jQuery Mobile Lesson 1

jQuery Mobile Lesson 1

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jQuery Mobile Lesson 2

In a new series of articles, we will talk about jQuery Mobile framework, which easily allows you to create responsive mobile websites.

GETTING STARTED WITH jQuery MOBILE

WHAT IS JQUERY MOBILE
jQuery Mobile is a reliable support for all the abundance of mobile development kits and tools that makes a mobile site responsive, flexible and simple.
jQuery Mobile is fundamentally be defined as a set of jQuery plug-ins and widgets that aim to provide a cross platform API for creating mobile web applications.
In terms of code implementation, jQuery Mobile is very similar to jQuery UI, but while jQuery UI is focused on desktop applications, jQuery Mobile is built with mobile devices in mind.

‘A MUST KNOW’ ABOUT CREATING A MOBILE WEB
While developing a mobile web bear these three key words in mind, which that a mobile web MUST be

  1. Responsive
  2. Flexible
  3. Simple
  • Responsiveness entails how a page looks when it transits; a button is tapped and how content loads on mobile.
  • Flexibility entails that mobile web should be free customizable by the user to suits his/her desire
  • Simplicity means that a mobile should be site an easy navigating site.

A MUST KNOW ABOUT jQuery MOBILE FOR DEVELOPERS

jQuery have made a great impact in the emerging world of fascinating web development and designing, changed the way developers implement and use JavaScript on websites and web applications that Microsoft has chosen it as a preferred javascript framework, and Microsoft has included full auto-completion support for jQuery inside visual studio therefore JQuery mobile an extract /extension of/in the amazing jQuery library is supportive and reliable.

WHY JQUERY MOBILE {NEED TO KNOW jQuery MOBILE AS A DEVELOPER}
As I have illustrated in ‘a must know about jQuery mobile for developers‘; As mobile device generation emerges so as the need for mobile responsive, flexible and simple web application grows therefore the need and demand for jQuery mobile (jQuery frame work) rapidly increases, and now is a great time for you guru or beginner in mobile web API to jump in and get involved with the project.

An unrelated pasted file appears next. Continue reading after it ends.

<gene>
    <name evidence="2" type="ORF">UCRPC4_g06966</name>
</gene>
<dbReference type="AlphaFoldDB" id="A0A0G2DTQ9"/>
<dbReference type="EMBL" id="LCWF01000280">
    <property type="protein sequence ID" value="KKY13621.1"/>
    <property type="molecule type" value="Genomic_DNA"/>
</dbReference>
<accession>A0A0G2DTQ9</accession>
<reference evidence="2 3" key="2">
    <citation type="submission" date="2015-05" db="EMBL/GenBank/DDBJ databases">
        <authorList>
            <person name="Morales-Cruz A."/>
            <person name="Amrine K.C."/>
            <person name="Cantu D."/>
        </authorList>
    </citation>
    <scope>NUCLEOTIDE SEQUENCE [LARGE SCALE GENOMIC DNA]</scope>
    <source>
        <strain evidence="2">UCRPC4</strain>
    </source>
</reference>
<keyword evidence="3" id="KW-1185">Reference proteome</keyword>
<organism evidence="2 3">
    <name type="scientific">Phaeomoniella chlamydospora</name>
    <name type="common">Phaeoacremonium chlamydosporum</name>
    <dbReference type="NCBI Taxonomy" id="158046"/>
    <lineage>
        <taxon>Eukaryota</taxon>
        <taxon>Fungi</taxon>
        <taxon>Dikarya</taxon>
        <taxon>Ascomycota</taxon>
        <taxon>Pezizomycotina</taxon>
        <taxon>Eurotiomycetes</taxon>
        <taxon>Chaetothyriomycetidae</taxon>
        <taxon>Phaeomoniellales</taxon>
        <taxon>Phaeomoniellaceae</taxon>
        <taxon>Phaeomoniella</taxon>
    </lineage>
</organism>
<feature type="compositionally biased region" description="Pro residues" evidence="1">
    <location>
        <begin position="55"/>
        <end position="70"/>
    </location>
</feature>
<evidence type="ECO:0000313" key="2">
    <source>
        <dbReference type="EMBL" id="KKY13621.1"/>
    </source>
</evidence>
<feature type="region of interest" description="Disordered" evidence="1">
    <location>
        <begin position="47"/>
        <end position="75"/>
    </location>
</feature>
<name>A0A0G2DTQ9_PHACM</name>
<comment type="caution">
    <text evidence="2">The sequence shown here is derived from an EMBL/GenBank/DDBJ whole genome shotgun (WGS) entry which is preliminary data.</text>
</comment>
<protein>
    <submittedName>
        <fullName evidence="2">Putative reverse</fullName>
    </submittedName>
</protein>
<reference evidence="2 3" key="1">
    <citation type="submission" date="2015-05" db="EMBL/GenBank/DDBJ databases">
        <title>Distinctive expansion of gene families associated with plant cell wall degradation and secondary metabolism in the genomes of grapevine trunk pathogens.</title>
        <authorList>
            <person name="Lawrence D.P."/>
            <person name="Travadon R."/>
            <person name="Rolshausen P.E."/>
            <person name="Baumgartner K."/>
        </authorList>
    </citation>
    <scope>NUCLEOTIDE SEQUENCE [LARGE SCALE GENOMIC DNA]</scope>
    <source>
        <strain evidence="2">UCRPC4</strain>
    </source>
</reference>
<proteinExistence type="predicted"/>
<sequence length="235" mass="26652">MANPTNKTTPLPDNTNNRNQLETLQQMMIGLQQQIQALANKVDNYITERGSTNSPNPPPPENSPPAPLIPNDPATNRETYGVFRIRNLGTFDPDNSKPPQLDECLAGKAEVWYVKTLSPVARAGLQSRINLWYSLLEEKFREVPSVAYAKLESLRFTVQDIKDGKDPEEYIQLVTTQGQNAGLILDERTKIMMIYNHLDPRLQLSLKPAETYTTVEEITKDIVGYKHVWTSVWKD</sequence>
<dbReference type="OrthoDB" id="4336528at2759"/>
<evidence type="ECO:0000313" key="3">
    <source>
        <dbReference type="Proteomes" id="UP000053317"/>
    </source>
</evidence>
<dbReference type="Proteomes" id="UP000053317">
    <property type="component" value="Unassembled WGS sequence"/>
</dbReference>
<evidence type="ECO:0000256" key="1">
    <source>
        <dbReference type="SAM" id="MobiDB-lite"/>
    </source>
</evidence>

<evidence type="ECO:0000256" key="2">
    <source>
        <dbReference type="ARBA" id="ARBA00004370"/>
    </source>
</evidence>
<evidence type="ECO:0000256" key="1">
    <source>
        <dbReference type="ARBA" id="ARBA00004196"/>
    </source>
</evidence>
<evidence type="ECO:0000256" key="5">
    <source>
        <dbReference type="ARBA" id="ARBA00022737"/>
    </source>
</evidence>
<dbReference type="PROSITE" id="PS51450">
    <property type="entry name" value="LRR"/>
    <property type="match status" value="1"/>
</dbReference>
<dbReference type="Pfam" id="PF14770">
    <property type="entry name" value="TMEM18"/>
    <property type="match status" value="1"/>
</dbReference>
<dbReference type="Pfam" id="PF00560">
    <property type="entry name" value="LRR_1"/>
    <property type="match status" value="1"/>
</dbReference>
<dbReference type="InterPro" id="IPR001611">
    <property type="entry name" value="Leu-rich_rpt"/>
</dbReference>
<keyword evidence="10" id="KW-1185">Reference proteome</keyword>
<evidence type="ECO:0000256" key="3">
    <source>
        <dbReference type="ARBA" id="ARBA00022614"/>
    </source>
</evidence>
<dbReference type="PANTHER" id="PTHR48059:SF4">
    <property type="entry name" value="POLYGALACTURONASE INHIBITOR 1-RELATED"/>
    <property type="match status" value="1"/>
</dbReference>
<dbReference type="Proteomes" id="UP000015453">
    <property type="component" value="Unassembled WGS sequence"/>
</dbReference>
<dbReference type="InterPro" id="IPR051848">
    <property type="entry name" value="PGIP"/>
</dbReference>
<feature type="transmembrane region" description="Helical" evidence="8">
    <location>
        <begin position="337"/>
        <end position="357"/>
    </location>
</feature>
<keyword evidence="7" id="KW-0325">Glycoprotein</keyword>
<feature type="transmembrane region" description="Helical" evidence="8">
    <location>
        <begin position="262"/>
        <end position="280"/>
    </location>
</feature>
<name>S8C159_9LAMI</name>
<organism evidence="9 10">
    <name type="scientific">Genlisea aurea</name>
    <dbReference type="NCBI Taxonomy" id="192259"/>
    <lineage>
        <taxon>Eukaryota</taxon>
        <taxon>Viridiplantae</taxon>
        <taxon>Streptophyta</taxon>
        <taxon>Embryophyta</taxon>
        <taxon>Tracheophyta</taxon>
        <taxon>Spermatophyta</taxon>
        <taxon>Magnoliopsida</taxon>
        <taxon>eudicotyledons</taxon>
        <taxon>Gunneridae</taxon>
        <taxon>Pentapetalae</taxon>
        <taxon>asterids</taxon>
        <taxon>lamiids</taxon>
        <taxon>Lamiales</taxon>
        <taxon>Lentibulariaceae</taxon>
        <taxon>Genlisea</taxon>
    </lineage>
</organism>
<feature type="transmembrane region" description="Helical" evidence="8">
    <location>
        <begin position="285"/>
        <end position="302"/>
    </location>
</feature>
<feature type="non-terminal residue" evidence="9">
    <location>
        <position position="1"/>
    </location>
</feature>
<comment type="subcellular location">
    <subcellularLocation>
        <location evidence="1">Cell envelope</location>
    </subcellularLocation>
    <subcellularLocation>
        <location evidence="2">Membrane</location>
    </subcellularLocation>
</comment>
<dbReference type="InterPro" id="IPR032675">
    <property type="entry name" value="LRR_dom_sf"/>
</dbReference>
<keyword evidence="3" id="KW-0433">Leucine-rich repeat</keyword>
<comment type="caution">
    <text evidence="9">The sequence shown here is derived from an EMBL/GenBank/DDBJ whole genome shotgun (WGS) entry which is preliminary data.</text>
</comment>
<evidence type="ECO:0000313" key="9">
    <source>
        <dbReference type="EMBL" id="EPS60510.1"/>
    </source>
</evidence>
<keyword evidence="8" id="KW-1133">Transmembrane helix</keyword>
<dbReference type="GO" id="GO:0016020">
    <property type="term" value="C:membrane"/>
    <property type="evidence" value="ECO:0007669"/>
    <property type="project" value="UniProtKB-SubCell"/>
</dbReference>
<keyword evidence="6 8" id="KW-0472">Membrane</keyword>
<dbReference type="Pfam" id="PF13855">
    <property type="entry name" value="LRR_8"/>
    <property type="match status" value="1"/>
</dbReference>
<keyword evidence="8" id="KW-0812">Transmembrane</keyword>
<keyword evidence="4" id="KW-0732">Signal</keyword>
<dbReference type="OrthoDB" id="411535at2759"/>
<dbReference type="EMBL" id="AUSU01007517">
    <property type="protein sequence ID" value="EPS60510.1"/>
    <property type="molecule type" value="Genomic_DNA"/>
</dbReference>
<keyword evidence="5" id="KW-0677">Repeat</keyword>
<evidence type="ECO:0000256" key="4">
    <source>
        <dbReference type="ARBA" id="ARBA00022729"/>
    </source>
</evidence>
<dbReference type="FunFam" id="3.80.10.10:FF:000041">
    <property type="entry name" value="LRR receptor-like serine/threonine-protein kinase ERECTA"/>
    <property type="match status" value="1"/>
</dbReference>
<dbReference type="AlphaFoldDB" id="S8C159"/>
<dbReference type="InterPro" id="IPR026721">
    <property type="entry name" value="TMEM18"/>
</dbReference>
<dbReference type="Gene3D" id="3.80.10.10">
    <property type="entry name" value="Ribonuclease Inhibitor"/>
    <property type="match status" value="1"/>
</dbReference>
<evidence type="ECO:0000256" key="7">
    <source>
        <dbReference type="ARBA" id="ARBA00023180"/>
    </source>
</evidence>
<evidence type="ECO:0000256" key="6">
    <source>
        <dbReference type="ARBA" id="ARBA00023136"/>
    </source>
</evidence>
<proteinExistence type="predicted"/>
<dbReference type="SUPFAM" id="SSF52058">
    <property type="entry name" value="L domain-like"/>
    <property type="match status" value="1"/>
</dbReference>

DEVICE THAT CAN RUN jQUERY MOBILE
Running of jQuery on different device depends on the browser and operating system.
Browsers that support jQuery mobile are those modern browsers that have support for HTML5 tags and some CSS 3 supports.
The devices that support jQuery mobile are desktop, laptop, all-in-one systems, tablets, Smartphones, Android, ios, Blackberry (high version), webOS, Windows mobile and eReader Devices. jQuery mobile supports kindle devices that include the experimental webkit-based browser.

WHAT AN ADVANCE OR AN AMATURE DEVELOPER NEEDS FOR CREATING MOBILE SITE USING jQuery MOBILE
1. Development applications to use
Development application for windows include Komodo IDE, eclipse, iWeb, Microsoft FrontPage, Aptana studio, Dreamweaver, notepad++. We are using Dreamweaver in this tutorial
Development applications for OsX include Coda, espresso, textwrangler, kod
2. The language the mobile web developer should or should have known are HTML5, CSS 3 and Javascript.

jQuery Mobile consists of four files: a JavaScript file, a CSS file, and two PNG graphic sprites.
The JavaScript file is meant to be loaded after the base jQuery library. This script file performs various tasks, like creating widgets, applying event listeners, and enabling the API.
A Cascading Style Sheet (CSS) which specifies layout and appearance of jQuery Mobile page elements. The Style Sheet also specifies transitions and animations with CSS3 transforms.

You can download the entire jQuery Mobile package (the JavaScript library, the CSS, and the graphics) or you can access them through the project’s CDN. See the jQuery Mobile project download page for specifics. In our examples for this tutorial, we will be using the CDN.

THE DOCTYPE FOR BUILDING HTML CONTENT FOR MOBILE SITE

HTML4 TRANSITIONAL DOCTYPE
Developers who are still satisfied using deprecated HTML tags but want to move on to HTML 4 can use the transitional DOCTYPE which allows the browser to parse through deprecated tags and displays without throwing any errors.

<!DOCTYPE HTML PUBLIC "-//W3C//DTD HTML 4.01 Transitional//EN" "http://www.w3.org/TR/html4/loose.dtd">